Weed of the Week: Grassbur (field sandbur, sandbur, etc.)

Grassbur is a grass weed that is very troublesome in pastures and hay meadows throughout Texas. Most grassburs are easily recognized in the mature stage of growth when the “bur” seed heads become apparent. The bur itself is actually a “capsule” that usually contains from 1 to 3 seeds. We tend to think of the grassbur species as a warm season annual plant. However, many grassburs are classified as perennials because they can survive from one year to the next. The presence of grassburs can be an indication… Read More →

Sprayer Calibration

Sprayer Calibration

Sprayer Calibration is a critical step for a pesticide applicator in making sure the correct amount of pesticide is applied to the target site. Calibration is the process by which the amount of pesticide being applied per a unit of area is determined. This step is most often skipped because we get in a hurry, we calibrated it once a long time ago (surely nothing has changed) or we forget. By skipping sprayer calibration the applicator may be applying too much pesticide or not enough pesticide. If too little… Read More →

Establishing Bermudagrass

As temperatures rise we often start getting an itch to plant. When it comes to establishing bermudagrass from sprigs there are several things to keep in mind before we start tilling the soil… Location: Choose a well drained soil; bermudagrass does not do well on wet-land (except for Jiggs Bermudagrass).   Variety Selection: Match variety to soil type, average rainfall, production goals, and willingness to manage (provide fertility, etc.). Find more information on bermudagrass varieties Bermudagrass Varieties, Hybrids, and Blends for Texas.   Weed Control: Destroy existing vegetation… Read More →

Timing on Weed Control is Critical

Our human nature is to find a simple, one time solution for our problems. Unfortunately, this simple, one time solution does not exist for weed control in pastures and hay meadows. There are several factors that are important when it comes to weed control. These include:   Weed Identification: We cannot make the best management decisions if we don’t even know what the plant is we are trying to eradicate. Identification will determine the timing of our herbicide application along with the herbicide we choose. There are a… Read More →

Upcoming Events

Don’t forget to cheek out the “Events” tab for upcoming events in College Station as well as Overton, TX! Events occurring through out the year will be posted under the “Events” tab. Upcoming Events: East Texas Alfalfa Conference FLYER Southern States Forage Conference FLYER Ranch Management University http://forages.tamu.edu/workshop.html       For local programs contact your County Extension Agent.        

Spring is Here?

AgriLife Logo

With the coming of the First Day of Spring (March 20th) and the most recent warm weather and sunny days we start thinking about our warm season pastures and hay meadows. A few things to keep in mind as our warm season forages begin to break dormancy… Soil Test!  Soil Test!  Soil Test!  If you have not done so for this year, please consider obtaining a soil test now.  There is not much that can be done regarding the high cost of fertilizer, but there is much we can… Read More →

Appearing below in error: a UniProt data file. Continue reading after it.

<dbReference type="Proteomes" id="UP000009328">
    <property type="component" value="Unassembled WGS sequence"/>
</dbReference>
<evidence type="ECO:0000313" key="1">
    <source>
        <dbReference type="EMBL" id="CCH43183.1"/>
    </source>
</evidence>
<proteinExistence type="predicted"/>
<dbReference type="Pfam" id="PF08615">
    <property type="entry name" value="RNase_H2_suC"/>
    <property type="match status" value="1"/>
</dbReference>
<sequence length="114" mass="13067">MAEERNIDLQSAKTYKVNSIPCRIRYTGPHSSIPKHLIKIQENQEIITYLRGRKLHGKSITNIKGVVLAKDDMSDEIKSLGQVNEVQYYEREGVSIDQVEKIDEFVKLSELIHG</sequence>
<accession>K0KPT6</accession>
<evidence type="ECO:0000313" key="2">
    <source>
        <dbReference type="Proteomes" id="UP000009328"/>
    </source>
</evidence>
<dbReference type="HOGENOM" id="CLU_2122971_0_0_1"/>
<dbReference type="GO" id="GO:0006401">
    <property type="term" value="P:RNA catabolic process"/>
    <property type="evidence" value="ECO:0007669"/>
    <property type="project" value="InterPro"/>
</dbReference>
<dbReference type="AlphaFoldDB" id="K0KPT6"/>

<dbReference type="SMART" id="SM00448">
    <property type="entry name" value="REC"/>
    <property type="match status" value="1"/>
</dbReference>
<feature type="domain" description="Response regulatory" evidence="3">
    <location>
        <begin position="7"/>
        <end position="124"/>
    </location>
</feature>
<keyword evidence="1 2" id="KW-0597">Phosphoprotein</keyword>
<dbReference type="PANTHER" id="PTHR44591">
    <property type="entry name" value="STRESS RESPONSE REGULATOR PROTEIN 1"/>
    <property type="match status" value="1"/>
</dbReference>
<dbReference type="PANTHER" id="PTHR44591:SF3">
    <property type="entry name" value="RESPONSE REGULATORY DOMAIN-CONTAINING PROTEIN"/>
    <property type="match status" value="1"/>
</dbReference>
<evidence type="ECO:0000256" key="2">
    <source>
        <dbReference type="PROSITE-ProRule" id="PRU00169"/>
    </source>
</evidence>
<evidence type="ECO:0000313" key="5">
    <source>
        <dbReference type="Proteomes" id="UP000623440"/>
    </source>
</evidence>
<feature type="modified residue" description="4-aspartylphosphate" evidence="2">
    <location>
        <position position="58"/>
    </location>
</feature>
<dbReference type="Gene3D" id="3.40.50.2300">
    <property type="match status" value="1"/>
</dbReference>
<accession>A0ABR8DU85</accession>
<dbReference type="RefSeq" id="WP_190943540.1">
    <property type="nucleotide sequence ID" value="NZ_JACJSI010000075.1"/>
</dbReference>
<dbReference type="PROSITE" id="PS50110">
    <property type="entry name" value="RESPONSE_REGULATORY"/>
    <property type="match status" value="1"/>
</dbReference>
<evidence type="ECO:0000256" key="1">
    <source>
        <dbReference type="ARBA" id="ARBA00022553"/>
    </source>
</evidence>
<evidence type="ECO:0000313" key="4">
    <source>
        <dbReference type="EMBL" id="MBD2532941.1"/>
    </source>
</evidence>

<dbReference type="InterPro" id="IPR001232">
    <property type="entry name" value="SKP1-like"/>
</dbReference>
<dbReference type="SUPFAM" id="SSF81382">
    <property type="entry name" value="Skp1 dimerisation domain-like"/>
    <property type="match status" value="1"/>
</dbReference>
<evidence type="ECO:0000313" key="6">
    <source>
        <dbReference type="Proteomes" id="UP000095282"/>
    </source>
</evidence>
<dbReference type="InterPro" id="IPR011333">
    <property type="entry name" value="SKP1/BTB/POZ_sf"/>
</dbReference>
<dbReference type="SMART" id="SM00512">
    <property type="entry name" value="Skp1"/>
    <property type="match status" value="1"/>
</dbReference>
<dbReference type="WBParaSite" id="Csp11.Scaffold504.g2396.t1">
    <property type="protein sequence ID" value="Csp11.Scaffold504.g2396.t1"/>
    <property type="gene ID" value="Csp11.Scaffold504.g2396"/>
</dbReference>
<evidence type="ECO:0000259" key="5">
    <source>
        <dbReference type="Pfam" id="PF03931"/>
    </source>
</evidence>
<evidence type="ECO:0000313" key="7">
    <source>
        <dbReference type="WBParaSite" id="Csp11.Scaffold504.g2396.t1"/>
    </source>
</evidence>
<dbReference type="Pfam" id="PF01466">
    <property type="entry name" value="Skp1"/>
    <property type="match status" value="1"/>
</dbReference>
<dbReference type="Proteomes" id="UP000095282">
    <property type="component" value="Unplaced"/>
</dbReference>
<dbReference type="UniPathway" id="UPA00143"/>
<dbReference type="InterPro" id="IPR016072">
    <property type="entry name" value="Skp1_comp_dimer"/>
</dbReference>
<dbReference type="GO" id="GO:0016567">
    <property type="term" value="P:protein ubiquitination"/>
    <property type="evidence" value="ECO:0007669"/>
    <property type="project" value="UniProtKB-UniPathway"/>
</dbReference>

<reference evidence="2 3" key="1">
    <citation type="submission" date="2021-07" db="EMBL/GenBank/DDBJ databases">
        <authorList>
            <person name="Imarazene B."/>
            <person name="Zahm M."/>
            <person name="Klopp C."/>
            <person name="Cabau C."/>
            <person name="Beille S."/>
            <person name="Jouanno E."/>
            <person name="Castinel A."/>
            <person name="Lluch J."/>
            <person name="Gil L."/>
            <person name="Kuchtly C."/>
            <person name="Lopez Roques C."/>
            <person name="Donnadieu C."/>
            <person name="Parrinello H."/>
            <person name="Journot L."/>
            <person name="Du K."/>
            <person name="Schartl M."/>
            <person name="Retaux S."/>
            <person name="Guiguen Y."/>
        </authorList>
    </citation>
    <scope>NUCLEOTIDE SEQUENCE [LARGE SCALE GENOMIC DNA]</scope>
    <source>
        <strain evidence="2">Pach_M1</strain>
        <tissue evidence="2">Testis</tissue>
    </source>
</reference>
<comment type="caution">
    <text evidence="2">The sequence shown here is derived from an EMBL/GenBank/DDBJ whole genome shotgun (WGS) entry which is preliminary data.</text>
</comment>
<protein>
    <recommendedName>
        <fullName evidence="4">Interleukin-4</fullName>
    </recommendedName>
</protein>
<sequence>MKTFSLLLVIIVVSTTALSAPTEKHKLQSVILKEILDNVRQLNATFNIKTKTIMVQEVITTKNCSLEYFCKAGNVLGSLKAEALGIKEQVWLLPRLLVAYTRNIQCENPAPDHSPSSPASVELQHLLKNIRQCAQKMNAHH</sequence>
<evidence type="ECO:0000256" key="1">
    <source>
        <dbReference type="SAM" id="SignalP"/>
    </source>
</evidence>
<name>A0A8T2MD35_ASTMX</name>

East Texas Pasture Management Program

Friday, February 17, 2017 Texas A&M AgriLife Research and Extension Center 1710 N. Hwy 3053, Overton, TX 75684   Effective weed control with weed identification, proper timing and herbicide selection Does storage of pesticides impact efficacy? How to properly dispose of empty containers and old pesticides Using herbicides under trees: Is it possible? Save money by understanding active ingredients, residual control and herbicide cost   Registration starts 12:30 pm Program starts 1:00 pm Adjourn 6:00 pm   5 Pesticide CEUs Available    Preregister by Feb. 15, 2017: Cost:… Read More →

Hay Meadow’s Friend or Foe?

Annual Ryegrass…a cool season annual forage often utilized by livestock producers for winter grazing. However, it’s often deemed an enemy of many a hay producer in East Texas. Volunteer annual ryegrass can be common in hay meadows. Winter rainfalls can promote seed germination and seeds can survive for multiple years in our soils. Later maturity of annual ryegrass can delay or prevent our warm season perennial forages (i.e. bermudagrass or bahiagrass) from breaking dormancy in April/May therefore delaying our initial hay cutting.   So how do we manage… Read More →

Renovation

During the dormant season we often get anxious for warm weather and green pastures so we start thinking about renovation. Renovation is a practice or series of management practices which “restores the vigor” or “makes new again.” In pasture management, renovation refers to improvement of a permanent pasture by changed management. Renovation of bermudagrass pastures may be as simple as soil testing and applying proper fertilization; or, it may be as complex and intensive as destroying the existing sod, preparing a seedbed and sprigging again.   Some renovation… Read More →

Weed of the Week: Thistles

If left uncontrolled, thick thistle stands can reduce grazing and result in less forage production. A single thistle plant can produce at least 4,000 seeds, which increases the chance for higher thistle populations in the pasture the following year. Consequently, management practices need to be conducted prior to flower formation for effective thistle control. Even if thistles have not infested your pasture in the past, it is ideal that your pastures are scouted in late fall through mid-spring (November to March) to ensure that thistles do not get… Read More →